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Healthy Practice Culture: It Starts With Leadership
Author's note: This is the second installment of a two-part series on the importance of a healthy practice culture. In part one, we explored the impact of a healthy culture on organizational success, identifying employee engagement, well-being, and loyalty as key success factors and concluding that effective leadership is the most important ingredient to create and promote a healthy practice culture. Now, we’ll explore the relationship between culture and leadership below.
Every organization with a healthy culture — one with happy, satisfied, engaged employees and productive teams that support organizational success — undoubtedly has engaged and effective leaders. A culture that is strong in these ways simply does not happen by accident. It requires someone who can align, inspire, and empower people. It is built upon a foundation of trust and transparent communication, where each person feels a connection and sense of belonging. So, how do leaders go about doing this? Let’s break it down further.
Ask the Right Questions
When discussing culture within an organization, there are several questions I like to ask that help identify individual leadership development opportunities. These opportunities are important to create a healthy culture that, in turn, supports the business success of the organization. Below are five questions to consider.
1. What is your organizational purpose (mission, vision, values, and goals)? This opens up an always interesting discussion about how leaders connect themselves and each team member back to the core purpose of the organization. Did you know a recent Porter Novelli/Cone study found that 83 percent of Generation Z in the U.S. considers a company’s purpose when deciding where to work? Understanding of purpose helps drive engagement and alignment, letting everyone know the “what, why, and how” you do what you do and how their role contributes to that.
2. How do you use your purpose to drive engagement? It’s one thing to have a clear organizational purpose. However, the true magic happens when this purpose is fully integrated into the business and everyone knows it, believes it, and understands how their job connects to it. In a PricewaterhouseCoopers employee survey, only 28 percent of respondents reported feeling fully connected to their company’s purpose. In the absence of this connection, we can expect that employees will experience demotivation, dissatisfaction, and, potentially, an exit from the business, which is costly. Integrating purpose intentionally in everything you do, from new employee onboarding and staff meetings to individual training and development, will serve as an important reminder that each person’s contribution plays a key role in the organization’s overall success.
3. How do you create trust with employees? Here’s a not-so-fun statistic — a Harvard Business Review survey revealed that 58 percent of employees trust strangers more than they trust their own bosses. Clearly, trust between leaders and staff is crucial to improving morale, increasing productivity, and reducing turnover. Trust builders for leaders include following through on commitments, communicating openly and honestly, and encouraging input and feedback from all staff.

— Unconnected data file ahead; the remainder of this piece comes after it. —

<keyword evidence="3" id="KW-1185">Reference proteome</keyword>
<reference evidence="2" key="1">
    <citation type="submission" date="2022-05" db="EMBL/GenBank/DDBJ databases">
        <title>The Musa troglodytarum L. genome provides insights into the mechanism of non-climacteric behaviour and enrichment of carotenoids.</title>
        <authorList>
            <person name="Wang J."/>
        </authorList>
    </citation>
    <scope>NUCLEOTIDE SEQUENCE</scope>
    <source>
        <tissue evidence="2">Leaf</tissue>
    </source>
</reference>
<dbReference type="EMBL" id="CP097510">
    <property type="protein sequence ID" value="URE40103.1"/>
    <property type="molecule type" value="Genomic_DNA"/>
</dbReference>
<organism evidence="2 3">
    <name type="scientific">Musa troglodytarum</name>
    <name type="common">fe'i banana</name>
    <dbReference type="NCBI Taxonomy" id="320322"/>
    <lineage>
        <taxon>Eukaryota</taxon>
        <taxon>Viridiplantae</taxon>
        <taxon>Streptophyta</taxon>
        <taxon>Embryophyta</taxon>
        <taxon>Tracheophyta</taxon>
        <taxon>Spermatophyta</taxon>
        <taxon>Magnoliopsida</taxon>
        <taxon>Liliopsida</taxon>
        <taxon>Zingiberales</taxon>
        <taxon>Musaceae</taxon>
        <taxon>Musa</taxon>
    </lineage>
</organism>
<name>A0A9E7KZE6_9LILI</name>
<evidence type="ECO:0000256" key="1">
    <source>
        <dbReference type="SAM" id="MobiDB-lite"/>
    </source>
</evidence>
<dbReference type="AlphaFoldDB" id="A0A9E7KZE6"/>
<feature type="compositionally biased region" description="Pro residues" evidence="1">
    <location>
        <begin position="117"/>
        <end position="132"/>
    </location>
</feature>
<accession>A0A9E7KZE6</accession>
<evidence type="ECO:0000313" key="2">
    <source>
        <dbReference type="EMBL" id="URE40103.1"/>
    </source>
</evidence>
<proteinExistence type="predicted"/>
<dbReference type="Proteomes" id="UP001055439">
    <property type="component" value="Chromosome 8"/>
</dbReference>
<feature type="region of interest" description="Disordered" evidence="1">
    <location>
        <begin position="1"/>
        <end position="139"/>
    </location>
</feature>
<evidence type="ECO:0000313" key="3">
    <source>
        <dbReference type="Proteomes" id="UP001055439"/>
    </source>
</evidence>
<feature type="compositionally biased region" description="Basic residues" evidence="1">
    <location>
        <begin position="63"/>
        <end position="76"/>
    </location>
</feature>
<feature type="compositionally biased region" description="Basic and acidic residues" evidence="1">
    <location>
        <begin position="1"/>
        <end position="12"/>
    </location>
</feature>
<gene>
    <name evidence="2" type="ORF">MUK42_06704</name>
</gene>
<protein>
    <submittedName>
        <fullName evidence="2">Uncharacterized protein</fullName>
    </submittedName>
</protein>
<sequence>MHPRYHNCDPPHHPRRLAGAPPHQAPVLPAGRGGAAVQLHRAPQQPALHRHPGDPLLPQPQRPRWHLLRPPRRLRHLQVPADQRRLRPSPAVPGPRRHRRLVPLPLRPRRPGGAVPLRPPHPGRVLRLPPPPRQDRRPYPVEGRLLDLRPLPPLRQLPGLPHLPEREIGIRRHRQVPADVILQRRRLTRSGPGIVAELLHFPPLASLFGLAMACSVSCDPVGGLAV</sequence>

4. How do you assess the well-being of your employees and yourself? In part one of our blog series, we identified well-being as an important component of healthy practice culture. Cultures that minimize workplace stress and promote a sense of well-being create higher levels of employee health, satisfaction, and productivity. One strategy to gauge well-being includes regular check-ins with staff, during which you ask how they are doing; what is bringing them the most fulfillment in their role; and how you, as a leader, can provide better support. And don’t just focus on everyone else — ask yourself these same questions. It is important that you address your own well-being, so you’re able to show up as the best version of the leader you want to be.
5. How do you practice being your best “future self”? This question is usually met with silence, and after a pause, the “I don’t know” answer comes along. Much like a healthy practice culture, being your best self does not happen by accident; it requires introspection, identifying opportunities, visualizing who you need (and want) to be, a plan to get there, and, most importantly, practice. How you show up today as a leader — and in the future — helps set the tone for the culture of the whole organization.
Take Stock in Your Leadership
The culture of any organization is a direct reflection of its leaders. Take stock of how you’re showing up, what you’re doing to promote team engagement, how you are inspiring and motivating those around you, what you could be doing differently or better, and what may be a barrier to showing up as your best self. Not only does your culture depend on it, but your organization will thrive because of it!
ADDITIONAL RESOURCE: View our on-demand webinar "Healthy Leadership: Put Your Mask on First" to assess and promote your well-being, so you can be the best leader for your organization and team.